My interest in digital reconstruction started with making models of Roman public libraries to illustrate my DPhil thesis. Since then I have used these models and others like them to illustrate various talks and papers, and some of them have found their way into print in academic and popular publications. I use them in my Classics research and teaching at Reading and in my classes at the London Rare Book School.
One of the best preserved libraries of the Classical world is the handsome library of Celsus at Ephesus. Its ebullient baroque facade fell down in an earthquake and was painstakingly re-erected by Austrian archaeologists in the twentieth century, but the facade statues are missing, the doors are gone, and the remains of the book room behind are less well preserved.
A digital reconstruction seemed like a good way of filling in some of these elements. Here is a still image and fly-in movie:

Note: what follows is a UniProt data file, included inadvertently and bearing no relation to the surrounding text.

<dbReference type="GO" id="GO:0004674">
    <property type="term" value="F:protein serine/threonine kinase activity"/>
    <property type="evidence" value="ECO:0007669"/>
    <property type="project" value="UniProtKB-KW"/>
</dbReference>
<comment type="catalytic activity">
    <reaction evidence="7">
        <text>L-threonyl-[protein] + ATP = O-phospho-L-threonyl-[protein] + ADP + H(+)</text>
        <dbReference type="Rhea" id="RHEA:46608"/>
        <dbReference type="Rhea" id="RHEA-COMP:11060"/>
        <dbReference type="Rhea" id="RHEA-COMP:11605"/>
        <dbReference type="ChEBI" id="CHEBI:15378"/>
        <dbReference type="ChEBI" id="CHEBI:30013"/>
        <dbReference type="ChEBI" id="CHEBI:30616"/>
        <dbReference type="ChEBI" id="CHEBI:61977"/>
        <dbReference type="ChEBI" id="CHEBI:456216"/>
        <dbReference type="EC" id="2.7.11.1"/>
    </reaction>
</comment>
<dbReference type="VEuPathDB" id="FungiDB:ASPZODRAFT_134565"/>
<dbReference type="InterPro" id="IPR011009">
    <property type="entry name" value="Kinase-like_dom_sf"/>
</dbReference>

Celsus library flyin – movie
Other libraries in the Roman world that I have reconstructed include the charming little library at Timgad, with its forecourt and hemicyclical book room. I have published on this and the Ephesus library, suggesting that their prominent locations and elaborate architectural address to the passing public are part of their designed function.
I’ve also made a model of the ruins at Timgad and it’s possible to fade between this and the reconstructed model to show how one informs the other. This, I hope, is a good illustration of the potential of architectural modelling for showing the current and reconstructed states of a building, and for allowing virtual access to a site (in Algeria) that can be difficult and sometimes dangerous to get to.
These models proved useful to me and led to my current large-scale project to reconstruct the whole of the city of Rome – a city which included, by the age of Constantine, 28 libraries.